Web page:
Here are seven principles to good writing that translate directly to good open source development:

  1. Research before writing – take some time to understand the background and goals of the project otherwise you re-invent or draw bad conclusions.
  2. Give credit where due – your work has more credibility when you acknowledge and cross-reference the work you are building on. It also shows readers that you are not re-inventing.
  3. Follow the top authors – many topics have widely known authors who act as “super nodes” in the relationship graph. Recognizing these people will help guide your work, leads to better research and builds community.
  4. Find proof readers – All writers need someone with perspective to review their work before it’s finished. Since we all need reviewers, we all also need to do reviews.
  5. Rework to get clarity – Simplicity and clarity take extra effort but they pay huge dividends for your audience.
  6. Don’t surprise your reader – Readers expect patterns and are distracted when you don’t follow them.
  7. Socialize your ideas – the purpose of writing/code is to make ideas durable. If it’s worth writing then it’s worth sharing.  Your artifact does not announce itself – you need to invest time in explaining it to people and making it accessible.

Thanks to Sean Roberts (a Hidden Influences collaborator) for his contributions to this post.  At OSCON, Sean Roberts said “companies should count open source as research [and development investment]” and I thought he’s said “…as research [papers].”  The misunderstanding was quickly resolved and we were happy to discover that both interpretations were useful.

OpenStack DefCore Update & 7/16 Community Reviews

The OpenStack Board effort to define “what is core” for commercial use (aka DefCore).  I have blogged extensively about this topic and rely on you to review that material because this post focuses on updates from recent activity.

First, Please Join Our Community DefCore Reviews on 7/16!

We’re reviewing the current DefCore process & timeline then talking about the Advisory Havana Capabilities Matrix (decoder).

To support global access, there are TWO meetings (both will also be recorded):

  1. July 16, 8 am PDT / 1500 UTC
  2. July 16, 6 pm PDT / 0100 UTC July 17

Note: I’m presenting about DefCore at OSCON on 7/21 at 11:30!

We want community input!  The Board is going discuss and, hopefully, approve the matrix at our next meeting on 7/22.  After that, the Board will be focused on defining Designated Sections for Havana and Ice House (the TC is not owning that as previously expected).

The DefCore process is gaining momentum.  We’ve reached the point where there are tangible (yet still non-binding) results to review.  The Refstack efforts to collect community test results from running clouds is underway: the Core Matrix will be fed into Refstack to validate against the DefCore required capabilities.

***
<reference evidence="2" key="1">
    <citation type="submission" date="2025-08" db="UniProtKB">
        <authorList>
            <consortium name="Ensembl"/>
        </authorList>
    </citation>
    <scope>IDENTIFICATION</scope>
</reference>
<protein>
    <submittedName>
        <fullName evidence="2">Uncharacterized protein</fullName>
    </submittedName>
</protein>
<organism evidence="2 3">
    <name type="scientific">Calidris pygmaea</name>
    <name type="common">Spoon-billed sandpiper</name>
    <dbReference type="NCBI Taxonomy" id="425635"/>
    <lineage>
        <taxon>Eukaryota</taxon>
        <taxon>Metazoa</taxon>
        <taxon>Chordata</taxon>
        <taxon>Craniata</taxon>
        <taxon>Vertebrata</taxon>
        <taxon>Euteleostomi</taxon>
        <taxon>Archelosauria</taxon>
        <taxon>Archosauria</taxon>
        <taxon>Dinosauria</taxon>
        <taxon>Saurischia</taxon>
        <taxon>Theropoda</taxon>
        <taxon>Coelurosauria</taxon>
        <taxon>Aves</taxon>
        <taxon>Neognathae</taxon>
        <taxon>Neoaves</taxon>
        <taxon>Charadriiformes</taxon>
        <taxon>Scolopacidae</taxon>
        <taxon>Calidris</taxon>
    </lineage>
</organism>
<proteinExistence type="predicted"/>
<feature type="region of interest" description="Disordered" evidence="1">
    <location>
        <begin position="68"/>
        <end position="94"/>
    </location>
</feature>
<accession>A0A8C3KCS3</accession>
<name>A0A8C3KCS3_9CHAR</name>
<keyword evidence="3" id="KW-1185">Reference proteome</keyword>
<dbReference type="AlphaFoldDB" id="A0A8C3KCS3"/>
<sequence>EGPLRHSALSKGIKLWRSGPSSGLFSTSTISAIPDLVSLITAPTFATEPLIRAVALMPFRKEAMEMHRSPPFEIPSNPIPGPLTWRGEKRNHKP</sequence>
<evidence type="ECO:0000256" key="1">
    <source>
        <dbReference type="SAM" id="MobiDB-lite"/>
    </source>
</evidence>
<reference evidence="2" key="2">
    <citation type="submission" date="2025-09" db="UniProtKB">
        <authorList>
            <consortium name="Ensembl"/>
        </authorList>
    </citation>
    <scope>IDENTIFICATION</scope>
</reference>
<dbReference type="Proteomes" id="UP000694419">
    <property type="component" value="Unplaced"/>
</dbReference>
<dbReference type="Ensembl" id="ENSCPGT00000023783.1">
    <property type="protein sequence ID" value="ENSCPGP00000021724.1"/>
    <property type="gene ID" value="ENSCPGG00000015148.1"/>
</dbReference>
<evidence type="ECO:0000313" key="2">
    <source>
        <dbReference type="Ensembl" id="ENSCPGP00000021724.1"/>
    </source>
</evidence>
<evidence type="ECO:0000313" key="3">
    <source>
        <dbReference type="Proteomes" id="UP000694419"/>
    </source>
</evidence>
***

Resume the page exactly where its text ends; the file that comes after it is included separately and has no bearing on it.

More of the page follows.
Now is the time to make adjustments and corrections!  

In the next few months, we’re going to be locking in more and more of the process as we get ready to make it part of the OpenStack by-laws (see bottom of minutes).

If you cannot make these meetings, we still want to hear from you!  The most direct way to engage is via the DefCore mailing list but 1×1 email works too!  Your input is import to us!

OpenCrowbar stands up 100 node community challenge

OpenCrowbar community contributors are offering a “100 Node Challenge” by volunteering to setup a 100+ node Crowbar system to prove out the v2 architecture at scale.  We picked 100* nodes since we wanted to firmly break the Crowbar v1 upper ceiling.

going up!The goal of the challenge is to prove scale of the core provisioning cycle.  It’s intended to be a short action (less than a week) so we’ll need advanced information about the hardware configuration.  The expectation is to do a full RAID/Disk hardware configuration beyond the base IPMI config before laying down the operating system.

The challenge logistics starts with an off-site prep discussion of the particulars of the deployment, then installing OpenCrowbar at the site and deploying the node century.  We will also work with you about using OpenCrowbar to manage the environment going forward.  

Sound too good to be true?  Well, as community members are doing this on their own time, we are only planning one challenge candidate and want to find the right target.
We will not be planning custom code changes to support the deployment, however, we would be happy to work with you in the community to support your needs.  If you want help to sustain the environment or have longer term plans, I have also been approached by community members who willing to take on full or part-time Crowbar consulting engagements.
Let’s get rack’n!
* we’ll consider smaller clusters but you have to buy the drinks and pizza.